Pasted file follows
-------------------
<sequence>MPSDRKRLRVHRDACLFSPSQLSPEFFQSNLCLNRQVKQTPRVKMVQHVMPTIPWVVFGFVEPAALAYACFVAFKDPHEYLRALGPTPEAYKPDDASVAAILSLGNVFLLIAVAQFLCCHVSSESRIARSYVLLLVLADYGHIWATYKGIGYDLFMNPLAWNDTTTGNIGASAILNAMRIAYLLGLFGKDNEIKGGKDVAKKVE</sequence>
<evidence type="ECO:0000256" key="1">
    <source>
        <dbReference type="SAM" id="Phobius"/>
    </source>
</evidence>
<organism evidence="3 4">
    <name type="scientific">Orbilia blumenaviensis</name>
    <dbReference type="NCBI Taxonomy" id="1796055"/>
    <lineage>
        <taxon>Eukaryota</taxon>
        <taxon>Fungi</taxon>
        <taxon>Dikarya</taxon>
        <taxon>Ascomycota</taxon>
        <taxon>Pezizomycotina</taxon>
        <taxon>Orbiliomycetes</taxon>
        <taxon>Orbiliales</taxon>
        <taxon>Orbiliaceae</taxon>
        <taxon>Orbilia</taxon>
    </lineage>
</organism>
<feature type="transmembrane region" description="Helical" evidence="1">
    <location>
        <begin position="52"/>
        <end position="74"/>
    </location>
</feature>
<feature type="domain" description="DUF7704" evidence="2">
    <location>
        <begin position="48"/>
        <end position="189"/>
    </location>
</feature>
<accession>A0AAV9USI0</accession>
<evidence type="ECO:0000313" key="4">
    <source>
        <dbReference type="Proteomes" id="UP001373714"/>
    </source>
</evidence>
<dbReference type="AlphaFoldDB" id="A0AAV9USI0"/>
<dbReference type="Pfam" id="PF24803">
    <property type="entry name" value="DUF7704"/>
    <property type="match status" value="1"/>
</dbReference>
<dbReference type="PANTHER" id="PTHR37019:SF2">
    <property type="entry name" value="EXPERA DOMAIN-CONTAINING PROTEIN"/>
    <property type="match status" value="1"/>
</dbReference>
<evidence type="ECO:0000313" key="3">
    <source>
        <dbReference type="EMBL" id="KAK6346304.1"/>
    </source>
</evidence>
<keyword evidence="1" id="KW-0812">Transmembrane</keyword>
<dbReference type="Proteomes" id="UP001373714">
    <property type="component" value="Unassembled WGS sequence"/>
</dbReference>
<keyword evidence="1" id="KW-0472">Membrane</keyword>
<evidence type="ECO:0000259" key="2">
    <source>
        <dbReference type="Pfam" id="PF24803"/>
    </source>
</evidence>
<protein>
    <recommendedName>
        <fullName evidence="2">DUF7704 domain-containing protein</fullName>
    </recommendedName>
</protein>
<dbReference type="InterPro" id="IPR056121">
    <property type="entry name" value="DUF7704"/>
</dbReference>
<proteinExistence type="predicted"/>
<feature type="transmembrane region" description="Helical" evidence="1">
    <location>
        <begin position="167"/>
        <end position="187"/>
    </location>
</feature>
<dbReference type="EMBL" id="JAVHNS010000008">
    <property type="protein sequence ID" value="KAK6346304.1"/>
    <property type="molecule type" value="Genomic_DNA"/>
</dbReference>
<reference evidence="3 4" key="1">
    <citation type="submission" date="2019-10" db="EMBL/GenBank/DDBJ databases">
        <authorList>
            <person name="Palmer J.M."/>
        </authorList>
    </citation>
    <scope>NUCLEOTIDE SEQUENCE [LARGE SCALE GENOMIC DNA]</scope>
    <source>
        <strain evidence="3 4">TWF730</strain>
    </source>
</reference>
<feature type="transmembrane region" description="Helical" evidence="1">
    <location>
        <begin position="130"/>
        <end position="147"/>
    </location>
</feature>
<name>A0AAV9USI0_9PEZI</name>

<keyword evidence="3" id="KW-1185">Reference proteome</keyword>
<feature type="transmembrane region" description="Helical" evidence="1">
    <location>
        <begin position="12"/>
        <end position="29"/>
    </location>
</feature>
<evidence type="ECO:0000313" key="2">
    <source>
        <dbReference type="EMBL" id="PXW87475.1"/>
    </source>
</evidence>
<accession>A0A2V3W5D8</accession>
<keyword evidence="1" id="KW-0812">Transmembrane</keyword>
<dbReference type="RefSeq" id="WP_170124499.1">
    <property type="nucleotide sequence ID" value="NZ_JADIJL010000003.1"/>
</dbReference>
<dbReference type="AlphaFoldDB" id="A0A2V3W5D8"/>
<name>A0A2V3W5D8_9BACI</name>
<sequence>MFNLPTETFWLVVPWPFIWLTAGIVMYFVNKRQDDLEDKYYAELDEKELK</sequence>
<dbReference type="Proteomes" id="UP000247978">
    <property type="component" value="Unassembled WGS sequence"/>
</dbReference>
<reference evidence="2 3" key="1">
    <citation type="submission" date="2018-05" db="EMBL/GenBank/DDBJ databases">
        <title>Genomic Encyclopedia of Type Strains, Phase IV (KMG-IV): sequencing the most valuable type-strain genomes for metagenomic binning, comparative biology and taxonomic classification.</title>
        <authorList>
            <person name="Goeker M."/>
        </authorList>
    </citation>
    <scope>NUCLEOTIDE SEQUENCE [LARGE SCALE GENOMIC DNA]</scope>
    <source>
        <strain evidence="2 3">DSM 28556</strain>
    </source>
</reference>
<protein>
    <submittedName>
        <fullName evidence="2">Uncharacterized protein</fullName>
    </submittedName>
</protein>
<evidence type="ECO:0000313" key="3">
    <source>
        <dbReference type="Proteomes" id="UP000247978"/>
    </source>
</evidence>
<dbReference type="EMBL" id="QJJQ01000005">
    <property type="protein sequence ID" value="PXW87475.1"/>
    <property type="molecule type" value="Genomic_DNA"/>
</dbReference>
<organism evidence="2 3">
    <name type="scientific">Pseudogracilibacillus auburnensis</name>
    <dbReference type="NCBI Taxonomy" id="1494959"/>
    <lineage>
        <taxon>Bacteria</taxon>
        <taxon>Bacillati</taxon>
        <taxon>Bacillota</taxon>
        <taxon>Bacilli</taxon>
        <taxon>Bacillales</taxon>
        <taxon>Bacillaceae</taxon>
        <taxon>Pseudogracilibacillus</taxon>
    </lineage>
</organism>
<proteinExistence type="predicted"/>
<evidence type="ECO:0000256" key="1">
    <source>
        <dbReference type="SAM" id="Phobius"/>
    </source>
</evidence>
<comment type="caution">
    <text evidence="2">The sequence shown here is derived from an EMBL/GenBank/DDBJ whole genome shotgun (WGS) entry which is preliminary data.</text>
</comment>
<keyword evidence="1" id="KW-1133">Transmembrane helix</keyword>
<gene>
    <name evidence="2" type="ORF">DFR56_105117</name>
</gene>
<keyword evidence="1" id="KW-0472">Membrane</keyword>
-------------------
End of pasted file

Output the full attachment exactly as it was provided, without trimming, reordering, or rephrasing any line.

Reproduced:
<sequence>MPSDRKRLRVHRDACLFSPSQLSPEFFQSNLCLNRQVKQTPRVKMVQHVMPTIPWVVFGFVEPAALAYACFVAFKDPHEYLRALGPTPEAYKPDDASVAAILSLGNVFLLIAVAQFLCCHVSSESRIARSYVLLLVLADYGHIWATYKGIGYDLFMNPLAWNDTTTGNIGASAILNAMRIAYLLGLFGKDNEIKGGKDVAKKVE</sequence>
<evidence type="ECO:0000256" key="1">
    <source>
        <dbReference type="SAM" id="Phobius"/>
    </source>
</evidence>
<organism evidence="3 4">
    <name type="scientific">Orbilia blumenaviensis</name>
    <dbReference type="NCBI Taxonomy" id="1796055"/>
    <lineage>
        <taxon>Eukaryota</taxon>
        <taxon>Fungi</taxon>
        <taxon>Dikarya</taxon>
        <taxon>Ascomycota</taxon>
        <taxon>Pezizomycotina</taxon>
        <taxon>Orbiliomycetes</taxon>
        <taxon>Orbiliales</taxon>
        <taxon>Orbiliaceae</taxon>
        <taxon>Orbilia</taxon>
    </lineage>
</organism>
<feature type="transmembrane region" description="Helical" evidence="1">
    <location>
        <begin position="52"/>
        <end position="74"/>
    </location>
</feature>
<feature type="domain" description="DUF7704" evidence="2">
    <location>
        <begin position="48"/>
        <end position="189"/>
    </location>
</feature>
<accession>A0AAV9USI0</accession>
<evidence type="ECO:0000313" key="4">
    <source>
        <dbReference type="Proteomes" id="UP001373714"/>
    </source>
</evidence>
<dbReference type="AlphaFoldDB" id="A0AAV9USI0"/>
<dbReference type="Pfam" id="PF24803">
    <property type="entry name" value="DUF7704"/>
    <property type="match status" value="1"/>
</dbReference>
<dbReference type="PANTHER" id="PTHR37019:SF2">
    <property type="entry name" value="EXPERA DOMAIN-CONTAINING PROTEIN"/>
    <property type="match status" value="1"/>
</dbReference>
<evidence type="ECO:0000313" key="3">
    <source>
        <dbReference type="EMBL" id="KAK6346304.1"/>
    </source>
</evidence>
<keyword evidence="1" id="KW-0812">Transmembrane</keyword>
<dbReference type="Proteomes" id="UP001373714">
    <property type="component" value="Unassembled WGS sequence"/>
</dbReference>
<keyword evidence="1" id="KW-0472">Membrane</keyword>
<evidence type="ECO:0000259" key="2">
    <source>
        <dbReference type="Pfam" id="PF24803"/>
    </source>
</evidence>
<protein>
    <recommendedName>
        <fullName evidence="2">DUF7704 domain-containing protein</fullName>
    </recommendedName>
</protein>
<dbReference type="InterPro" id="IPR056121">
    <property type="entry name" value="DUF7704"/>
</dbReference>
<proteinExistence type="predicted"/>
<feature type="transmembrane region" description="Helical" evidence="1">
    <location>
        <begin position="167"/>
        <end position="187"/>
    </location>
</feature>
<dbReference type="EMBL" id="JAVHNS010000008">
    <property type="protein sequence ID" value="KAK6346304.1"/>
    <property type="molecule type" value="Genomic_DNA"/>
</dbReference>
<reference evidence="3 4" key="1">
    <citation type="submission" date="2019-10" db="EMBL/GenBank/DDBJ databases">
        <authorList>
            <person name="Palmer J.M."/>
        </authorList>
    </citation>
    <scope>NUCLEOTIDE SEQUENCE [LARGE SCALE GENOMIC DNA]</scope>
    <source>
        <strain evidence="3 4">TWF730</strain>
    </source>
</reference>
<feature type="transmembrane region" description="Helical" evidence="1">
    <location>
        <begin position="130"/>
        <end position="147"/>
    </location>
</feature>
<name>A0AAV9USI0_9PEZI</name>

<keyword evidence="3" id="KW-1185">Reference proteome</keyword>
<feature type="transmembrane region" description="Helical" evidence="1">
    <location>
        <begin position="12"/>
        <end position="29"/>
    </location>
</feature>
<evidence type="ECO:0000313" key="2">
    <source>
        <dbReference type="EMBL" id="PXW87475.1"/>
    </source>
</evidence>
<accession>A0A2V3W5D8</accession>
<keyword evidence="1" id="KW-0812">Transmembrane</keyword>
<dbReference type="RefSeq" id="WP_170124499.1">
    <property type="nucleotide sequence ID" value="NZ_JADIJL010000003.1"/>
</dbReference>
<dbReference type="AlphaFoldDB" id="A0A2V3W5D8"/>
<name>A0A2V3W5D8_9BACI</name>
<sequence>MFNLPTETFWLVVPWPFIWLTAGIVMYFVNKRQDDLEDKYYAELDEKELK</sequence>
<dbReference type="Proteomes" id="UP000247978">
    <property type="component" value="Unassembled WGS sequence"/>
</dbReference>
<reference evidence="2 3" key="1">
    <citation type="submission" date="2018-05" db="EMBL/GenBank/DDBJ databases">
        <title>Genomic Encyclopedia of Type Strains, Phase IV (KMG-IV): sequencing the most valuable type-strain genomes for metagenomic binning, comparative biology and taxonomic classification.</title>
        <authorList>
            <person name="Goeker M."/>
        </authorList>
    </citation>
    <scope>NUCLEOTIDE SEQUENCE [LARGE SCALE GENOMIC DNA]</scope>
    <source>
        <strain evidence="2 3">DSM 28556</strain>
    </source>
</reference>
<protein>
    <submittedName>
        <fullName evidence="2">Uncharacterized protein</fullName>
    </submittedName>
</protein>
<evidence type="ECO:0000313" key="3">
    <source>
        <dbReference type="Proteomes" id="UP000247978"/>
    </source>
</evidence>
<dbReference type="EMBL" id="QJJQ01000005">
    <property type="protein sequence ID" value="PXW87475.1"/>
    <property type="molecule type" value="Genomic_DNA"/>
</dbReference>
<organism evidence="2 3">
    <name type="scientific">Pseudogracilibacillus auburnensis</name>
    <dbReference type="NCBI Taxonomy" id="1494959"/>
    <lineage>
        <taxon>Bacteria</taxon>
        <taxon>Bacillati</taxon>
        <taxon>Bacillota</taxon>
        <taxon>Bacilli</taxon>
        <taxon>Bacillales</taxon>
        <taxon>Bacillaceae</taxon>
        <taxon>Pseudogracilibacillus</taxon>
    </lineage>
</organism>
<proteinExistence type="predicted"/>
<evidence type="ECO:0000256" key="1">
    <source>
        <dbReference type="SAM" id="Phobius"/>
    </source>
</evidence>
<comment type="caution">
    <text evidence="2">The sequence shown here is derived from an EMBL/GenBank/DDBJ whole genome shotgun (WGS) entry which is preliminary data.</text>
</comment>
<keyword evidence="1" id="KW-1133">Transmembrane helix</keyword>
<gene>
    <name evidence="2" type="ORF">DFR56_105117</name>
</gene>
<keyword evidence="1" id="KW-0472">Membrane</keyword>